KUALA LUMPUR, Malaysia–The leader of a banned interfaith sect says he is ready to face the law after police arrested 21 followers on charges that the group is preaching un-Islamic beliefs in mostly Muslim Malaysia, a newspaper reported Tuesday.
Sky Kingdom group leader Ariffin Mohammed was not among those arrested in a raid Sunday on his commune in the northeastern state of Terengganu. He re-emerged Monday and told the Star newspaper had not run away from the raid and would not abandon his beliefs.
“I saw them (police) coming. They did not see me. Can I be faulted for this,” Ariffin, also known as Ayah Pin, was quoted as saying by the Star.
Police apparently made no attempt to arrest him on Monday even though he was conducting his business as normal at the commune, the Star reported. The commune comprises houses and three giant concrete-and-tile structures shaped like a teapot, a vase and an umbrella.
The sect claims the structures, built on land owned by Ariffin’s wife, combine architectural elements from Islam, Christianity, Hinduism and Buddhism. The teapot signifies the purity of water and is associated with all major religions, while the umbrella signifies God, who shelters everybody, according to the group.
The Sky Kingdom includes Muslims and says it fosters harmony among all of Malaysia’s religions and races.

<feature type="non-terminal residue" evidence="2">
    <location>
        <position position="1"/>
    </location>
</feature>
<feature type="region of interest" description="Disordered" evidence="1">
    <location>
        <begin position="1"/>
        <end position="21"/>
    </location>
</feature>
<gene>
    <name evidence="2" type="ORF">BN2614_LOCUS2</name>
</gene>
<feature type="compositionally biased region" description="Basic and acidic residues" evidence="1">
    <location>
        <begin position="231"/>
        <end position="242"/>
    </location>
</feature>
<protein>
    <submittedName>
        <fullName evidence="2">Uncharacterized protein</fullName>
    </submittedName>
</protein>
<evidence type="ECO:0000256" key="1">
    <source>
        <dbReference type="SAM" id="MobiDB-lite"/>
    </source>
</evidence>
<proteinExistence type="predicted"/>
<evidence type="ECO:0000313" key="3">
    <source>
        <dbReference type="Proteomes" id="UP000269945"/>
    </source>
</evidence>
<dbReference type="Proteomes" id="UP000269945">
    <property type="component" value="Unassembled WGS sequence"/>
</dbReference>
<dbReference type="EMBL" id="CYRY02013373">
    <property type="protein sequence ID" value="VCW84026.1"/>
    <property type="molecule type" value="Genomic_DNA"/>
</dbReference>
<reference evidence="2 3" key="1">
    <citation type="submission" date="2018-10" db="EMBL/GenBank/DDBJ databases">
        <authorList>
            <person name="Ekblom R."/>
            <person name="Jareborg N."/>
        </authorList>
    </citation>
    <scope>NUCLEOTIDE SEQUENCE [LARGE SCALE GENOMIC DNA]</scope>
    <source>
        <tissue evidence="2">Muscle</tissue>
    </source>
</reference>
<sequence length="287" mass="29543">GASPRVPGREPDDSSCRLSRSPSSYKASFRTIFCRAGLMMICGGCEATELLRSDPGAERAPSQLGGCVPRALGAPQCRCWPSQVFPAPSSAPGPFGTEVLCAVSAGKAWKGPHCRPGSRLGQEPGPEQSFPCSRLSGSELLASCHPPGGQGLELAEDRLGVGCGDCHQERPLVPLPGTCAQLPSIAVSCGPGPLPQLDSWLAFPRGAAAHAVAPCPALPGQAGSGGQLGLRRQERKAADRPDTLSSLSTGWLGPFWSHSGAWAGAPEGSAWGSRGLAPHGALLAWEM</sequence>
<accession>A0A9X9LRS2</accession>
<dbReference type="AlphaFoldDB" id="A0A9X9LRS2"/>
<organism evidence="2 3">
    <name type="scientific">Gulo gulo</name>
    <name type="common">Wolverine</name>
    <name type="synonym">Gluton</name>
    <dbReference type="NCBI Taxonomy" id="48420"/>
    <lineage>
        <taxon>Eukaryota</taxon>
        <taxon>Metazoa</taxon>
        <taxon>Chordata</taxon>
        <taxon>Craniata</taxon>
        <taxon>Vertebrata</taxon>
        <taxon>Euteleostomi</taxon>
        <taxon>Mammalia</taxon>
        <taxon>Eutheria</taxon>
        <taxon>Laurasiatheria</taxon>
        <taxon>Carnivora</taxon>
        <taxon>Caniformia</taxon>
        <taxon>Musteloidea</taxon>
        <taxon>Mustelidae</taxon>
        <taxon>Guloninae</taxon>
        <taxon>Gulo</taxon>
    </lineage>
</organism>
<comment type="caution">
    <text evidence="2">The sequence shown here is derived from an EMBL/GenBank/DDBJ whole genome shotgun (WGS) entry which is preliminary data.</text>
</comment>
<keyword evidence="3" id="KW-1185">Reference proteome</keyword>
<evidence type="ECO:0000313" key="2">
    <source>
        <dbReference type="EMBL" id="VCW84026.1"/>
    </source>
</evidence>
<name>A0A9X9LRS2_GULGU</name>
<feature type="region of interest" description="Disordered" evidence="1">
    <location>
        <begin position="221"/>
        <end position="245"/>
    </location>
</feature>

“I won’t run away as I have to look after my family and children, as well as my car,” Ariffin was quoted as saying by the Star.
Ariffin reportedly has four wives including one who was arrested on Monday. All 21 followers were released on bail after being charged under an Islamic law that makes it illegal to posses documents contrary to the religion. Their trial begins Sept. 23. They face up to two years in prison if convicted.
The crackdown reflects the Malaysian government’s extreme sensitivity toward sects that appear to go against mainstream Islam. Also at stake is racial harmony between the country’s majority Muslims and the minority Hindus, Chinese Buddhists and Christians.
In 2001, Ariffin was jailed for 11 months for denigrating Islamic tenets and labeled a danger to society, the Star said.
About a decade ago, the government banned a peaceful sect called al-Arkam for allegedly spreading deviant Islamic teachings.
We appreciate your support
One way in which you can support us — at no additional cost to you — is by shopping at Amazon.com.
Our website includes affiliate links, which means we get a small commission — at no additional cost to you — for each qualifying purpose. For instance, as an Amazon Associate Religion News Blog earns from qualifying purchases. That is one reason why we can provide this service free of charge.